–Stimulus introduced by repurposing World Bank funds
–PM to launch initiative to conserve protected natural areas, national parks across country
KARACHI: Adviser to the Prime Minister on Climate Change Malik Amin Aslam on Saturday said the present government has introduced a Green Stimulus and Green Recovery package to revive the country’s economy for ensuring that economic activities in the post-Covid-19 scenario would not harm nature.
The adviser stated this in a video-link a roundtable discussion hosted by the Federation of Pakistan Chambers of Commerce and Industry (FPCCI) to mark World Environment Day 2020, according to a news release.
The FPCCI Central Standing Committee on Environment organised the roundtable whose majority of the participants joined the discussion via video-link in view of the lockdown restrictions against the spread of the coronavirus.
The PM’s adviser said that stimulus had come into action during the lockdown enforced in the country, adding that the 10 Billion Tree Tsunami project had been utilised to employ 65,000 people as most of them had lost their jobs in urban areas of the country and had come back to their native rural localities during the lockdown.
Malik Amin Aslam said these jobs were mostly related to nurseries established to promote greenery and to check wildfires in forest areas during the peak summer.
He said Pakistan had become the first nation in the world to repurpose World Bank funds for the revival of nature in the country to deal with the post-pandemic situation.
The World Bank has allowed the repurposing of $180 million of its funding in Pakistan while recognising the country’s environmental recovery process.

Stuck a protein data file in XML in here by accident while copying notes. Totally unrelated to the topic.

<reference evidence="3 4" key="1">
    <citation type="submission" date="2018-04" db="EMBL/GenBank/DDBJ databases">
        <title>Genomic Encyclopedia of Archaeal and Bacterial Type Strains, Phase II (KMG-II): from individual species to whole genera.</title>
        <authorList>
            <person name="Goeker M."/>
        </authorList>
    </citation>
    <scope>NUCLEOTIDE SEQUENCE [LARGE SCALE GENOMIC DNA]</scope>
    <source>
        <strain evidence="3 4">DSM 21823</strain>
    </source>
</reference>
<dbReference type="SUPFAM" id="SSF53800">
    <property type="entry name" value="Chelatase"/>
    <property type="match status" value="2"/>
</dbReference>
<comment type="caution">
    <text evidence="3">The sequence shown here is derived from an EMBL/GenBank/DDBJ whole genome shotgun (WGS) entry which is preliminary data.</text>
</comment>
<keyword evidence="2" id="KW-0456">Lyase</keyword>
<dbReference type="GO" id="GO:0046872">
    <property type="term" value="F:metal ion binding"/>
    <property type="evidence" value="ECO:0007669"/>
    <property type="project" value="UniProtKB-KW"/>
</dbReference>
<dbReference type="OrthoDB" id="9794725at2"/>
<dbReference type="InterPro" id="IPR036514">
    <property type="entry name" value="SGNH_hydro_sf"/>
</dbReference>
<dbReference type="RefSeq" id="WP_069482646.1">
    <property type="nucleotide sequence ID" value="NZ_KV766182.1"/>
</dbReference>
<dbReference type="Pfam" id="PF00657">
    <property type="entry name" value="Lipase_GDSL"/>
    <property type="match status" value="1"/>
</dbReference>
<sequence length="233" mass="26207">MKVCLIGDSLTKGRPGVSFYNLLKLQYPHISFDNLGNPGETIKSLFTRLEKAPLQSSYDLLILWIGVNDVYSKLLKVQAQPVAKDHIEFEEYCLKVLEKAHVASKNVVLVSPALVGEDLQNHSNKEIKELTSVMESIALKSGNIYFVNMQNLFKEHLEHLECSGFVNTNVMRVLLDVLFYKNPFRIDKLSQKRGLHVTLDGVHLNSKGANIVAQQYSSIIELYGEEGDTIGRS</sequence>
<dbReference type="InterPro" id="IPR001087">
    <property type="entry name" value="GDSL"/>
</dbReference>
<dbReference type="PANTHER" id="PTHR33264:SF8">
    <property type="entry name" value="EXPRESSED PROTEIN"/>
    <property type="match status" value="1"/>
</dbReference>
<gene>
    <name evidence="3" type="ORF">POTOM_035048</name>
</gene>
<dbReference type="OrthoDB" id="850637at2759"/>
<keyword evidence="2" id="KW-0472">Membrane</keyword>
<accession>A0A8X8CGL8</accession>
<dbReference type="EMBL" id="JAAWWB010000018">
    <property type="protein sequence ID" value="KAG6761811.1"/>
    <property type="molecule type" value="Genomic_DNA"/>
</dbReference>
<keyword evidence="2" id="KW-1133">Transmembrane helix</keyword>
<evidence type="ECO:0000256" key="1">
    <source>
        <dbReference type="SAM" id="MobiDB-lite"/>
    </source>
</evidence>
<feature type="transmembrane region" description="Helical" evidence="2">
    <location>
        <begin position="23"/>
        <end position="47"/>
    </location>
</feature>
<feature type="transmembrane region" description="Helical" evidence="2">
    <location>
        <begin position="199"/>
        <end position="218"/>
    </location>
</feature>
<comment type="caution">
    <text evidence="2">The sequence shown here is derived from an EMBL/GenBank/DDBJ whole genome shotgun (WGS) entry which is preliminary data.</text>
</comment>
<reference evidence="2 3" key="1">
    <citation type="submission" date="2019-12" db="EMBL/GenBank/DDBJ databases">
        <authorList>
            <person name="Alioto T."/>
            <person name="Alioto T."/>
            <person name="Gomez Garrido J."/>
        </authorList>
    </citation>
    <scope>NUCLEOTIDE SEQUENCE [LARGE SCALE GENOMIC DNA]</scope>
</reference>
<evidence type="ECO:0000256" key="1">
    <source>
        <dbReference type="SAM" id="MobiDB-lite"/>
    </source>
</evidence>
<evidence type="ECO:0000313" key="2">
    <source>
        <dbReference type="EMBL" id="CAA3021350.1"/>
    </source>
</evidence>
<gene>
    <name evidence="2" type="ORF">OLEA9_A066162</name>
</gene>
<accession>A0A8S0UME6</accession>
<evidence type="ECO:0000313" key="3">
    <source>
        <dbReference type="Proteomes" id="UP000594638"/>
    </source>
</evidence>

He said that PM would soon launch an initiative to conserve protected natural areas and national parks across the country.
He said that Clean, Green Pakistan initiative of the present government being followed in 20 cities of Punjab and Khyber Pakhtunkhwa (KP) was also playing an important role to conserve nature and environment in the country.
FPCCI President Mian Anjum Nisar said that environmental degradation had been responsible for slow economic progress and backwardness of the poor sections of the Pakistani population.
He said that exponential increase in the population had been responsible for the destruction of forests and nature reserves in the country due to ever-expanding human settlements.
Mian Anjum Nisar said that irresponsible and unreasonable exploitation of natural and mineral resources in the country had been responsible for various socio-economic and health issues faced by the citizens.
He said that Pakistan should focus on claiming carbon credits on the basis of its ever-increasing economic activities as being done by its neighbouring countries.
National Institute of Oceanography (NIO) former director general (DG) Dr Shahid Amjad stressed the need to conserve mangrove forests for protection of the marine ecosystem of the country.
He said that conservation of the coastal resources in the country should be made part of the national accounting system owing to their importance for a large section of the Pakistani population.
Pakistan Environmental Protection Agency Director General (PEPA) Farzana Altaf said that the Pakistan Environmental Protection Act-1997 envisaged imprisonment up to two years for anyone causing harm to the environment but such harsh measures against environmental degradation were seldom used.
Sindh Environmental Protection Agency (SEPA) Director General (DG) Naeem Mughal said SEPA had become the first environmental watchdog in the country, which initiated the process of penalising government-run civic and municipal agencies for causing harm to the environment.